Fairway used as extemporised runway In November 1817, Major Allister Miller made the first flight from Cape Town to Port Elizabeth, landing on the P.E. Golf Club course. His plane was a BE 2E biplane with a 100 hp Austin engine. His arrival was most eagerly awaited by people from all around the district, who assembled to see the plane arrive. An imperfect landing and the crowds waiting on the golf course caused Miller to strike a bunker and damage the propeller (now in the possession of the Golf Club) of the biplane. The purpose of Miller’s flights around the country was to recruit men for the Royal Flying Corps (later the RAF). This was his second recruiting drive and some 8000 applicants volunteered themselves for selection.
Conveniently situated in the heart of the city, along Westview Drive, Mill Park, the long-standing Port Elizabeth Golf Club offers an outstanding golf course and first class facilities. Having been in existence for over 100 years, it is steeped in tradition and is known to locals as “The Hill”. The length of the Course is 6117 Meters with 18 holes / Par 72.
It is rated as being amongst the top 100 golf club in South Africa and is also the 2nd oldest Golf Course in South Africa.
Fragility defines any process of change. And so it was in the process of restoring No. 7 Castle Hill and saving it from being demolished instead of restoration. It was certain key players whose strong beliefs and convictions which determined the positive outcome of this process.Why was this change fraught with pitfalls that could have snared the process and trapped it until its lifeblood was drained?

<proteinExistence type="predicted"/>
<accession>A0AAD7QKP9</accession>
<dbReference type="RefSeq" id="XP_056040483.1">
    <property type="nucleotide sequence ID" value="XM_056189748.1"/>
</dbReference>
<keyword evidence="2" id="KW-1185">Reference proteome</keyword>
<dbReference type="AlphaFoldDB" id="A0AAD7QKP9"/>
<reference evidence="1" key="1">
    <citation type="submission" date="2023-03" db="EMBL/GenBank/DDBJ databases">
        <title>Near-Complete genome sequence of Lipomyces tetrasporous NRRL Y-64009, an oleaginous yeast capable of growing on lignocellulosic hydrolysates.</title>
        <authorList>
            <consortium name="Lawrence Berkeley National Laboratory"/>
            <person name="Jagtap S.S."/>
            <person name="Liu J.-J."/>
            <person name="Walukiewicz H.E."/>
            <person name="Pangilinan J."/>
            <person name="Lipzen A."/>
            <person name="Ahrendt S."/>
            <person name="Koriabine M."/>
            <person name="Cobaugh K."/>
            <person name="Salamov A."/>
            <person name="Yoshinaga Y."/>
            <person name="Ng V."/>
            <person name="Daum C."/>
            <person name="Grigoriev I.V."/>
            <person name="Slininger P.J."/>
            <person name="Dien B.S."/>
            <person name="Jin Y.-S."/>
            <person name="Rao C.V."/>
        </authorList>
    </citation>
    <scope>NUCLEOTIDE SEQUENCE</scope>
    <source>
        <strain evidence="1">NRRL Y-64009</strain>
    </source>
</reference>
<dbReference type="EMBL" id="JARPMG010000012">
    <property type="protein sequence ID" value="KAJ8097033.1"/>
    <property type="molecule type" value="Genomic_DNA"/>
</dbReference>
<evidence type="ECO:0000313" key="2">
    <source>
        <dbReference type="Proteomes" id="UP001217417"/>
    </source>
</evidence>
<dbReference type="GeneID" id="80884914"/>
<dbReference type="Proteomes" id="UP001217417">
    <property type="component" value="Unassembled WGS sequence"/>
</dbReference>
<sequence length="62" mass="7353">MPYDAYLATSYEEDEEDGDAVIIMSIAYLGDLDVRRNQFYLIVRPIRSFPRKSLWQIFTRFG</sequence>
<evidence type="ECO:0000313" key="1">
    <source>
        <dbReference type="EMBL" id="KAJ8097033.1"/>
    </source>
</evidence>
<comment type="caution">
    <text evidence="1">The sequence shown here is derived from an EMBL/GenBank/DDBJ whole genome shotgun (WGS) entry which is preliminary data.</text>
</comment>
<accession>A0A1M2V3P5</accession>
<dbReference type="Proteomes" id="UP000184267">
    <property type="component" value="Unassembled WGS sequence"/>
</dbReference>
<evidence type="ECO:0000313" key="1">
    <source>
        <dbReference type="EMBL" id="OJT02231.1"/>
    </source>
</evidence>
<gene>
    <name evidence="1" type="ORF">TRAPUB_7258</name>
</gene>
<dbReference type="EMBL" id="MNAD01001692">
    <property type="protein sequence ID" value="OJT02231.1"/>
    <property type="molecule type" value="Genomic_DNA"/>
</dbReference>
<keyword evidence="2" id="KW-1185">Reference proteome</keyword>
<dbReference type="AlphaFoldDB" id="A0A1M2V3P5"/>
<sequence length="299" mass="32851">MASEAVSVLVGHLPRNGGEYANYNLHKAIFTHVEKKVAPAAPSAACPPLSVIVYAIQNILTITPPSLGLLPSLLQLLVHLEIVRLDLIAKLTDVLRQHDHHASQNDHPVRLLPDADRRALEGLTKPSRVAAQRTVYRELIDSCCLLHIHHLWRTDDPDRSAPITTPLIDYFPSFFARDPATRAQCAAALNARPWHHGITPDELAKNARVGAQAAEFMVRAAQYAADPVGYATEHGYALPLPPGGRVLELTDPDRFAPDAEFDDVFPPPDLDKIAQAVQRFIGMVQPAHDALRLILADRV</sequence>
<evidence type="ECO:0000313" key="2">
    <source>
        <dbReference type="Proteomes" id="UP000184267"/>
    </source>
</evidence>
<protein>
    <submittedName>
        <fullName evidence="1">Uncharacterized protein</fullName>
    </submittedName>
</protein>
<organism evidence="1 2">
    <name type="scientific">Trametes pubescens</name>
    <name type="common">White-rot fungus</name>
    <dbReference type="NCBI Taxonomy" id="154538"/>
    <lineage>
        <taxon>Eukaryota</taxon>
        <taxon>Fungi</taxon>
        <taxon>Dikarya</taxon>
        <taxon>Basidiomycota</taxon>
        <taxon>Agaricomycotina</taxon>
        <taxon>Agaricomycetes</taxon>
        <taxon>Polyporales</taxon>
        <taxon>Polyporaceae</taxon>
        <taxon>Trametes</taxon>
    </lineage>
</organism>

1967 was that crucial year.
Main picture: Castle Hill painted by H Fancourt White in 1850
The Impalas based in Port Elizabeth after 1975 formed part of 6th Squadron which over its operational life had been disbanded several times. On 5 July 1952 the squadron was reformed as a citizen force unit, flying Harvards from Port Elizabeth but was again disbanded in 1959. It was resurrected in May 1961, again flying Harvards; from 1973 to 1976 the squadron flew a single Cessna 185. In March 1975 it began receiving Impala Mk Is which remained as the operational aircraft until the unit’s final disbandment in October 1990.
Prior to the crash of Impala Mark 1 serial number 550 in 1982, Port Elizabeth had only experienced two crashes by SAAF aircraft subsequent to WW2; being a Ventura Bomber on the 4th December 1959 and a Sabre on the 15th July 1960.
At its establishment, Port Elizabeth was known for its pioneering and enterprising spirit. It was this ethos which drove the development of the town. Then it was the discovery of gold and diamonds in the north which diverted this spirit to the Transvaal as it steadily gained the ascendancy.
Main picture: Johannes Molikoe was appointed snake handler on 1 August 1918 and retired in August 1947. He died aged 83.
Humewood was a late starter, a slow developer. The focus of the residents of Port Elizabeth was northwards and westwards as the town laid down its industrial roots in North End and its commercial roots in the Main and Strand Street areas. By the 1920s, Humewood had gained a reputation as Port Elizabeth’s playground centred on Humewood Beach and Happy Valley.
Main picture: 1926 photos from the Humewood collection of Sava Michaelides. By then beach attire converted from a formal suit and tie to more relaxed beach wear and informal clothing
Prior to the era of electricity, without light, the harbour was unable to operate at night. As steam powered cranes were available from the mid-1800s, these were installed during 1881 on the North Jetty. In due course, these would be replaced with hydraulic and later electrically powered cranes.
From an openness and disclosure viewpoint, I hereby state that all the technical details have been supplied by the Technical Editor, my brother Blaine. This does not imply nepotism as he provides his assistance purely on a pro bono basis.